Injury Prevention: Put your weight in your heels! - May 3rd, 2010

If you have ever been a client of mine or have taken any one of my classes you will definitely hear me say “Put your weight in your heels” almost to the point of annoyance.  Why?  This is a simple cue I use to help those I worked with keep their knees feeling GREAT when they are doing leg work such as lunges, squats, and bridges.

It is extremely common to hear people say that they can’t do squats or lunges because they “hurt” their knees.   I am the first one to admit that there are exceptions to the rules, but for the most part, the “hurt” is usually an issue of bad form and weak/unstable muscles.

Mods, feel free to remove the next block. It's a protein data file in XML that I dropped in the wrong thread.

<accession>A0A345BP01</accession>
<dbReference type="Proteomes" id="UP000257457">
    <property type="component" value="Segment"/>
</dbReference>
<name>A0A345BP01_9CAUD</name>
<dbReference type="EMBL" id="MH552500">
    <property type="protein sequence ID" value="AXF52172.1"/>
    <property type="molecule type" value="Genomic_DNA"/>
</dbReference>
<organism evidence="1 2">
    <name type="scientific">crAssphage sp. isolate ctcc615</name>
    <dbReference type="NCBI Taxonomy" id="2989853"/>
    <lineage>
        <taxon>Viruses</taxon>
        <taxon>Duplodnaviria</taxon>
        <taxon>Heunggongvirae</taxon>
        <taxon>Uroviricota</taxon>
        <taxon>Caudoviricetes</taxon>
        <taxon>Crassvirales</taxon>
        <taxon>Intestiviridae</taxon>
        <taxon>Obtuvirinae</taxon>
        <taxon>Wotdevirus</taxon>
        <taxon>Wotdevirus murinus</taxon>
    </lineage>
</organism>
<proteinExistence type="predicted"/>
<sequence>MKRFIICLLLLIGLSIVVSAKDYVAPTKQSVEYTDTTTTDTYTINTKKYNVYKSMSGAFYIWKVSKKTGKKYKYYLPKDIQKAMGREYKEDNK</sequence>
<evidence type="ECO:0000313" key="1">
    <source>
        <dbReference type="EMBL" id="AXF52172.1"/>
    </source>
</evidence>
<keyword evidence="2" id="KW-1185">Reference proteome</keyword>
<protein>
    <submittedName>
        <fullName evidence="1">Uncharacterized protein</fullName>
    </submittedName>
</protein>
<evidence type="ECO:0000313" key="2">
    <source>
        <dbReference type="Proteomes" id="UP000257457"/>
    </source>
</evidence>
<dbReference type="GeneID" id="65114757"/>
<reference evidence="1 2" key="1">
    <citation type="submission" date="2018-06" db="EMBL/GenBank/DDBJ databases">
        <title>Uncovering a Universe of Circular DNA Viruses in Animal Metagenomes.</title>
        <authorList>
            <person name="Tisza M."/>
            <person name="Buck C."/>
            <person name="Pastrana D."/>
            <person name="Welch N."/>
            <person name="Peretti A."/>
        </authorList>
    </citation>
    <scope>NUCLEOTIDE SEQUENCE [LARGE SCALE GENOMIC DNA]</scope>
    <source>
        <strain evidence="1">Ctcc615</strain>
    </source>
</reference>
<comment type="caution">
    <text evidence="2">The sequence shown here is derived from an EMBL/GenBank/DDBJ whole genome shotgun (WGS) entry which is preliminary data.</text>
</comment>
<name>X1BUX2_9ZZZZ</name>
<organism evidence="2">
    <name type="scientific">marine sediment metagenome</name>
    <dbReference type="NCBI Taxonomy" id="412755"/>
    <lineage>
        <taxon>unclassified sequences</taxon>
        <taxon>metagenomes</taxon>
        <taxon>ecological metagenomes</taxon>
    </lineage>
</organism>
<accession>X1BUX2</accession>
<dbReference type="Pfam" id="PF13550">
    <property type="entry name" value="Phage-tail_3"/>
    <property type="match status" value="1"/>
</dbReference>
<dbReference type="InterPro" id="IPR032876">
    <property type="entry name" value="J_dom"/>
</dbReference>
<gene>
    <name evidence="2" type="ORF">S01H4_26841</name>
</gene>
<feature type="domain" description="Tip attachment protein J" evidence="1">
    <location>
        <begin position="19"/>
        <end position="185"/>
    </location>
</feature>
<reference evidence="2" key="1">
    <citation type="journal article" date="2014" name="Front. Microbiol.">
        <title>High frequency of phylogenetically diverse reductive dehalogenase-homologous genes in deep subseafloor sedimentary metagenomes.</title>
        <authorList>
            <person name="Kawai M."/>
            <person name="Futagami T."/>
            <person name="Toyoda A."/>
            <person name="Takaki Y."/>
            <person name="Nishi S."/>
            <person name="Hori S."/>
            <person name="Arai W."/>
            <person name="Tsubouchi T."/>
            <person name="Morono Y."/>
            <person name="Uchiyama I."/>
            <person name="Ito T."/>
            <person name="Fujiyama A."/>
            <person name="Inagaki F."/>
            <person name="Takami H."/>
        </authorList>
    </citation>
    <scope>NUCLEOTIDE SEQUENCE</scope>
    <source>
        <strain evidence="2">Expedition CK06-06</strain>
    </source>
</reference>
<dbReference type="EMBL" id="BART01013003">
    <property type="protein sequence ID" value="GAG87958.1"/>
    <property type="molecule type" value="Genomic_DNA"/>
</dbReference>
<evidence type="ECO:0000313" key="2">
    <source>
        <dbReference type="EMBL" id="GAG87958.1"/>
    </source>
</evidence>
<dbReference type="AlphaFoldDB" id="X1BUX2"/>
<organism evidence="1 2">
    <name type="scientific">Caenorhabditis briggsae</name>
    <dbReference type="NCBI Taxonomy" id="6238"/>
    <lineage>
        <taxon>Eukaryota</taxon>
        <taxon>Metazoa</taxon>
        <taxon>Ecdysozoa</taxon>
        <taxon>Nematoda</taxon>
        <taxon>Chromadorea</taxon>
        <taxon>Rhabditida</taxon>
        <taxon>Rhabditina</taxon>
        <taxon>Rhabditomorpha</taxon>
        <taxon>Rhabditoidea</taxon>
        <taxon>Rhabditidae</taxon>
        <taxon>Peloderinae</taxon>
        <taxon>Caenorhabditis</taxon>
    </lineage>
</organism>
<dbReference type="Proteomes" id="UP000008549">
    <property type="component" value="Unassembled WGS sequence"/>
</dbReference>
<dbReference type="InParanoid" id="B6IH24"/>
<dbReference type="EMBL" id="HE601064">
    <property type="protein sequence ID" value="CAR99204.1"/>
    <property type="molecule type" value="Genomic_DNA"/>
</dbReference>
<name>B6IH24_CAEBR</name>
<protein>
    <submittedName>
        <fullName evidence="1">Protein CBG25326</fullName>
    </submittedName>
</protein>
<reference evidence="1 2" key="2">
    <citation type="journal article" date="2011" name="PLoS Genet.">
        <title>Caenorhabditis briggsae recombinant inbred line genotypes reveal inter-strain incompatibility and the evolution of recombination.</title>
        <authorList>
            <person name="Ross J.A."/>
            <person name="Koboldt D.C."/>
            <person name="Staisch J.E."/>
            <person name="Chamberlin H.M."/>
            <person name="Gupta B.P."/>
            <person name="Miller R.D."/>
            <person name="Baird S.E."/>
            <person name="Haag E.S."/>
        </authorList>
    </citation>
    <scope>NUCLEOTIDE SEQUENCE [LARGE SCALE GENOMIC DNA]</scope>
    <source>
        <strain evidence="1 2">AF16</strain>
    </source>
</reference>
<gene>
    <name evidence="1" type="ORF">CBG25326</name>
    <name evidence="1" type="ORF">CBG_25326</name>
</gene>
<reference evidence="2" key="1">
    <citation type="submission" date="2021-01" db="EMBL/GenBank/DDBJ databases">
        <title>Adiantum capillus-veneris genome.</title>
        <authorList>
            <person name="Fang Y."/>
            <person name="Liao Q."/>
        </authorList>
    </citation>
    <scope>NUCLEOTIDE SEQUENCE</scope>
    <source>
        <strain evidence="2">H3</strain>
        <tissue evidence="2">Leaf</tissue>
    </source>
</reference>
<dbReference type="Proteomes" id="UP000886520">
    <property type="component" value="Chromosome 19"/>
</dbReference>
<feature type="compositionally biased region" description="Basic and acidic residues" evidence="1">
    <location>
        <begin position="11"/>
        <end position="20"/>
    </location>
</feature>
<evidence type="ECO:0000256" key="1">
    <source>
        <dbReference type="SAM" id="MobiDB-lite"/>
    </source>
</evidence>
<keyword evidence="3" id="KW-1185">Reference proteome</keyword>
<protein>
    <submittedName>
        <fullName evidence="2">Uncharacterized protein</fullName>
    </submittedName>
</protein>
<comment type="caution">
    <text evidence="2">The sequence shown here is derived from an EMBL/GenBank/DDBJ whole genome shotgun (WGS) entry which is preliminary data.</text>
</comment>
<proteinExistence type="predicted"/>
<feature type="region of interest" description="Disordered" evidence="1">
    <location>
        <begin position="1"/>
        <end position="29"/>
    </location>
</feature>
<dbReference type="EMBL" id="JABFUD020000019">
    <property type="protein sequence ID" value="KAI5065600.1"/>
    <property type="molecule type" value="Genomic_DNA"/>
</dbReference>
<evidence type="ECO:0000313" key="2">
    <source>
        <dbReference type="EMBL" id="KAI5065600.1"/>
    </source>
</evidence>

When doing a squat, many people instinctively put their weight in their toes, rather than their heels.  This movement then causes the knees cap to move over and past the front of the toes and will inevitably cause pain in your knees.  By shifting the majority of your weight back into your heels, you will notice a form change.  Your hips will go back father and your kneecap will stay behind the tip of your shoe while also causing less pressure or pain in your kneecap area.

Basic tips when doing squats or lunges:

  • Keep the majority of the weight in your heels.  If you are doing a split squat or a forward/backward lunge, then your weight will stay in your forward heel.
  • Sit back and allow your hips to move behind you.  Pretend that you are sitting into a chair.
  • Keep your kneecap moving in the same direction as your 2nd and 3rd toes.  If your toes are going one way and your kneecap is going in another, your are just asking for injury.
  • Finally, keep your knee behind the tip of your shoes.  Don’t allow your knees to move past your toes.

Any questions?  Just ask!

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